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Andrew Cunningham

Andrew Cunningham / Aurich Lawson

A desktop PC used to need a lot of different chips to make it work. You had the big parts: the CPU that executed most of your code and the GPU that rendered your pretty 3D graphics. But there were a lot of smaller bits too: a chip called the northbridge handled all communication between the CPU, GPU, and RAM, while the southbridge handled communication between the northbridge and other interfaces like USB or SATA. Separate controller chips for things like USB ports, Ethernet ports, and audio were also often required if this functionality wasn't already integrated into the southbridge itself.

As chip manufacturing processes have improved, it's now possible to cram more and more of these previously separate components into a single chip. This not only reduces system complexity, cost, and power consumption, but it also saves space, making it possible to fit a high-end computer from yesteryear into a smartphone that can fit in your pocket. It's these technological advancements that have given rise to the system-on-a-chip (SoC), one monolithic chip that's home to all of the major components that make these devices tick.

The fact that every one of these chips includes what is essentially an entire computer can make keeping track of an individual chip's features and performance quite time-consuming. To help you keep things straight, we've assembled this handy guide that will walk you through the basics of how an SoC is put together. It will also serve as a guide to most of the current (and future, where applicable) chips available from the big players making SoCs today: Apple, Qualcomm, Samsung, Nvidia, Texas Instruments, Intel, and AMD. There's simply too much to talk about to fit everything into one article of reasonable length, but if you've been wondering what makes a Snapdragon different from a Tegra, here's a start.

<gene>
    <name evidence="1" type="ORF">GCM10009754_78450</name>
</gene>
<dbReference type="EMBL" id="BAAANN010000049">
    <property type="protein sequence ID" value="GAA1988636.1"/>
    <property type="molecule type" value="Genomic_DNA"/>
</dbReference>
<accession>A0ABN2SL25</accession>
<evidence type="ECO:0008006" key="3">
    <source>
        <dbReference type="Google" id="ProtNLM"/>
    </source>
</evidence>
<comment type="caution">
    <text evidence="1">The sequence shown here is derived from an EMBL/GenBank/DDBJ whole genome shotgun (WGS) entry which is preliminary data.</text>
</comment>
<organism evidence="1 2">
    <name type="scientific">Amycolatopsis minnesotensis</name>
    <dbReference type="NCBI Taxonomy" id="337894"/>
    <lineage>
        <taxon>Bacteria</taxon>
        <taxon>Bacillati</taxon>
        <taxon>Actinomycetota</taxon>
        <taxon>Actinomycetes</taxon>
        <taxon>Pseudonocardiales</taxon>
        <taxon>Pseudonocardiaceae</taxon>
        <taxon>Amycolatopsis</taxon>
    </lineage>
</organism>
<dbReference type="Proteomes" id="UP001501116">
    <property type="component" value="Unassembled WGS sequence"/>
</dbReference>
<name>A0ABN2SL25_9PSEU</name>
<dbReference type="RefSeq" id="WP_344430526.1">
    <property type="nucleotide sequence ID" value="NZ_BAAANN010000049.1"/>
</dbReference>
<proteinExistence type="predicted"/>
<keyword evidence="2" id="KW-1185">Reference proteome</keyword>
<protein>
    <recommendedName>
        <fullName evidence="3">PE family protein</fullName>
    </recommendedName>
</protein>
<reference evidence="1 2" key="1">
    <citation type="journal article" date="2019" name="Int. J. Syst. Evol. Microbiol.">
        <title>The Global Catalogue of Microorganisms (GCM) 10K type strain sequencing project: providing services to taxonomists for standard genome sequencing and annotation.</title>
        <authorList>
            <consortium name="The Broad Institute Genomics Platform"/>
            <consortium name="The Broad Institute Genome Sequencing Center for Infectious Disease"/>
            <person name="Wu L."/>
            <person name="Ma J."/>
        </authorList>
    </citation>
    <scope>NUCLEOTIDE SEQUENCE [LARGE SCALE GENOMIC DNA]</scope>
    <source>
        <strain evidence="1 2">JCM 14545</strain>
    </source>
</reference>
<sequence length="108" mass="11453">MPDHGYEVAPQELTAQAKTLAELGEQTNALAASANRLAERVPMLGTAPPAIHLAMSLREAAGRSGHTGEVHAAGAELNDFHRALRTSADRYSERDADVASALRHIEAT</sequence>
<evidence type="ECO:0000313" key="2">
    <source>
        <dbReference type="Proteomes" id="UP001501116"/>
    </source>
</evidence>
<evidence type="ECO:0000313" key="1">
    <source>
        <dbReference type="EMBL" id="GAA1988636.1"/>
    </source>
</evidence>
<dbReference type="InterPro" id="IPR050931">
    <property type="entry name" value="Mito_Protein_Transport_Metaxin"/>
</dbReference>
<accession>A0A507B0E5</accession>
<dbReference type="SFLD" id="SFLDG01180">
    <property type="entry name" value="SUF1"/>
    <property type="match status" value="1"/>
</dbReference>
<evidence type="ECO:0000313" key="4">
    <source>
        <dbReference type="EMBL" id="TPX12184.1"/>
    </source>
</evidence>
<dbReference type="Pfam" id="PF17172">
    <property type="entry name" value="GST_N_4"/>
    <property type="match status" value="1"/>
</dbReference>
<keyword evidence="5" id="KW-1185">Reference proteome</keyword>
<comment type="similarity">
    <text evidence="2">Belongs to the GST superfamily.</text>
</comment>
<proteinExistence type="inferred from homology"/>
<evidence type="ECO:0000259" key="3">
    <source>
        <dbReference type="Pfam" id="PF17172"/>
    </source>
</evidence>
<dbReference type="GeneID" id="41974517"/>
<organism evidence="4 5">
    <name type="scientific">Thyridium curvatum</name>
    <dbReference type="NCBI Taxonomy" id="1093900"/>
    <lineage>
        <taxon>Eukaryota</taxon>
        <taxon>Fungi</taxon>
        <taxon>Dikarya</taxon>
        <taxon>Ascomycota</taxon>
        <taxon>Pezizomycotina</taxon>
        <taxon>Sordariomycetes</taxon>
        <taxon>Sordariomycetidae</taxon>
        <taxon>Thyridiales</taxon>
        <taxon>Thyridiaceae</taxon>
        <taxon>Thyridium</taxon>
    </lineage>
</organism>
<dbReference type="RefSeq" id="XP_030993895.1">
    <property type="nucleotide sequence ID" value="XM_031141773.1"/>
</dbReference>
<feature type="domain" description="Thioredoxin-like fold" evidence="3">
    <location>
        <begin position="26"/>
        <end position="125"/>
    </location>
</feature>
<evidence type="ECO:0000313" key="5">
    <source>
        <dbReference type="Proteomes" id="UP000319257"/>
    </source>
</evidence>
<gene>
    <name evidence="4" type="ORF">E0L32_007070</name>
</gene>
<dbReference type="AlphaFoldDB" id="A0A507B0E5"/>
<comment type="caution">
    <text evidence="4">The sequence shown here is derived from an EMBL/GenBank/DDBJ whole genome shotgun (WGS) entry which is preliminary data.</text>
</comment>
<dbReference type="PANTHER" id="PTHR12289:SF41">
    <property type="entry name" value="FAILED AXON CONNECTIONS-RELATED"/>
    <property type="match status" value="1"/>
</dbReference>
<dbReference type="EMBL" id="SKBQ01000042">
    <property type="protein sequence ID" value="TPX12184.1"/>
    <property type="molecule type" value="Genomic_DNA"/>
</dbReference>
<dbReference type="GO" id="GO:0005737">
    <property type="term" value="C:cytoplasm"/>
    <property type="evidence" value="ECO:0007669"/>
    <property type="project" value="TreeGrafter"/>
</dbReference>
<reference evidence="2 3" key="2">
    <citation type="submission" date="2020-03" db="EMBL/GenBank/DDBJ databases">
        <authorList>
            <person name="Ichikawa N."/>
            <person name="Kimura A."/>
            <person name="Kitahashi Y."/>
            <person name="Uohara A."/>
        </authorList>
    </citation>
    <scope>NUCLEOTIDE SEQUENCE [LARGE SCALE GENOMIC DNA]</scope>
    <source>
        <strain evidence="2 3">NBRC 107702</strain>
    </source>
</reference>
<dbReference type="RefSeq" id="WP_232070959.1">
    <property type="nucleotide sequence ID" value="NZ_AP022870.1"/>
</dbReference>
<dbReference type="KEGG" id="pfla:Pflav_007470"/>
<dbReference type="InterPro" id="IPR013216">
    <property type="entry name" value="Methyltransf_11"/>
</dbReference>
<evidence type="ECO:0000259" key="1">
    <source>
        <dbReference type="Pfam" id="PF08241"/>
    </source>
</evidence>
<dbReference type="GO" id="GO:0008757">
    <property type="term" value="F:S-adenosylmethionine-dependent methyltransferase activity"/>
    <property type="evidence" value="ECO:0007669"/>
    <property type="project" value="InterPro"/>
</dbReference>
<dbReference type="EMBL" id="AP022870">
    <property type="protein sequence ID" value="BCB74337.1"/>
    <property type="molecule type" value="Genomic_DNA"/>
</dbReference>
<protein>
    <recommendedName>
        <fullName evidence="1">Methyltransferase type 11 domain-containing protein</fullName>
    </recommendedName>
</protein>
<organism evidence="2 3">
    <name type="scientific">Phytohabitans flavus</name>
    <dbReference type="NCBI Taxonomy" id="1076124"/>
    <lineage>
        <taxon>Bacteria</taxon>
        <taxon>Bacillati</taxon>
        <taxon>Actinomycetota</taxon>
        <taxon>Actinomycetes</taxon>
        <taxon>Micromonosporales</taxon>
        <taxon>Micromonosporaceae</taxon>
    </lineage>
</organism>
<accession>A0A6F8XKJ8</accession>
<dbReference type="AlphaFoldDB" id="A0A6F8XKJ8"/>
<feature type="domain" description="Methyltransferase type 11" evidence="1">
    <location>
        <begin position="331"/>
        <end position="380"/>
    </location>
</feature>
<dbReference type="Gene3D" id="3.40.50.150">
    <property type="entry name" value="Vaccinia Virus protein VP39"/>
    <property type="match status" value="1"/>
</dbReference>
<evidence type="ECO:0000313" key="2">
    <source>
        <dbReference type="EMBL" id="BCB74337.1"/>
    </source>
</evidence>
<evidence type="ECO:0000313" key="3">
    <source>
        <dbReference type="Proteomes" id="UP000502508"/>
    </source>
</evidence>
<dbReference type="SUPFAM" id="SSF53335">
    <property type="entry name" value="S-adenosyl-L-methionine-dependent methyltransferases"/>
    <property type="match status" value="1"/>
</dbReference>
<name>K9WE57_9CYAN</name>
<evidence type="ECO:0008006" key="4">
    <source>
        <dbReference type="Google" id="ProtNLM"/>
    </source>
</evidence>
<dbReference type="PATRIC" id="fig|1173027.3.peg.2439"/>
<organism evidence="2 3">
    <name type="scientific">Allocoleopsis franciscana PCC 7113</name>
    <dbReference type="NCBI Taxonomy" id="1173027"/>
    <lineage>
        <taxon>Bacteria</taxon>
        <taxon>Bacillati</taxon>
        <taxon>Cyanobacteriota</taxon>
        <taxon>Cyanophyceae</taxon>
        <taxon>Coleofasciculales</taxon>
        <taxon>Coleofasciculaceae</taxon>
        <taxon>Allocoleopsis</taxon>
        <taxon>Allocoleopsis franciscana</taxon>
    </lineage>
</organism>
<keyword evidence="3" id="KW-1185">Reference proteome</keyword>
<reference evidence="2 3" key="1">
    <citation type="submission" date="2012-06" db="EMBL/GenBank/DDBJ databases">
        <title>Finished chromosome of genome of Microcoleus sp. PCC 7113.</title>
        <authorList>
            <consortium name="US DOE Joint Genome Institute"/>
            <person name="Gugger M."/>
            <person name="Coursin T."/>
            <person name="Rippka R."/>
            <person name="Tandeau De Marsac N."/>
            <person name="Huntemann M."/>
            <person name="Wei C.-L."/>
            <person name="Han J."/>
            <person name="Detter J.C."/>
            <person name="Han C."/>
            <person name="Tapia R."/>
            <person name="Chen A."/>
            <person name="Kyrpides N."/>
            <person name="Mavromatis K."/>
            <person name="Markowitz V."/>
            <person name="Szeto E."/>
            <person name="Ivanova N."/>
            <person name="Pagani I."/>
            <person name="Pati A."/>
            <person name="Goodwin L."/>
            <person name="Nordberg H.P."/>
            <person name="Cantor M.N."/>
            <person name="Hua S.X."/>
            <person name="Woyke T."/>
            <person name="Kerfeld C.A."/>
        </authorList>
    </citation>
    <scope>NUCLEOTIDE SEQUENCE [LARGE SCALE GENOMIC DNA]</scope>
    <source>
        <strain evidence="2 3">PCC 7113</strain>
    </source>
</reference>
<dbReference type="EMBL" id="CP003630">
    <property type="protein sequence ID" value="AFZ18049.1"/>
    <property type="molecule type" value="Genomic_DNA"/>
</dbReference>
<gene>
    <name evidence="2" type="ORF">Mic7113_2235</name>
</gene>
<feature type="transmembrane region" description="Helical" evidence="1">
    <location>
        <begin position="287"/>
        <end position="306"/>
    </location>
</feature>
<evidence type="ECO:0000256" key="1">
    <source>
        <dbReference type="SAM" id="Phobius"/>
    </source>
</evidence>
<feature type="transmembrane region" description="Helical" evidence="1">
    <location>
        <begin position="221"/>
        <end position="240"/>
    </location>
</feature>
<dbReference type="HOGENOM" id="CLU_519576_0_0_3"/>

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Original author: 
samzenpus

An anonymous reader writes "Linux developers are now working on open-source 3D support for NVIDIA's Tegra in cooperation with NVIDIA and months after the company published open-source 2D driver code. There are early patches for the Linux kernel along with a Gallium3D driver. The Tegra Gallium3D driver isn't too far along yet but is enough to run Wayland with Weston."

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STARING EYES!
Faces are everywhere in games. NVIDIA noticed this and has been on a 20-year odyssey to make faces more facey and less unfacey (while making boobs less booby, if you’ll remember the elf-lady Dawn). Every few years they push out more facey and less unfacey face tech and make it gurn for our fetishistic graphicsface pleasure. Last night at NVIDIA’s GPU Technology Conference, NVIDIA founder Jen-Hsun Huang showed off Face Works, the latest iteration. Want to see how less unfacey games faces can be?

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Nvidia CEO Jen-Hsun Huang unveils the Nvidia Grid server at the company's CES presentation.

Andrew Cunningham

The most interesting news to come out of Nvidia's two-hour-plus press conference Sunday night was doubtlessly the Tegra 4 mobile processor, followed closely by its intriguing Project Shield tablet-turned-handheld game console. However, company CEO Jen-Hsun Huang also revealed a small morsel of news about the cloud gaming initiative that Nvidia talked up back in May: the Nvidia Grid, the company's own server designed specifically to serve as the back-end for cloud gaming services.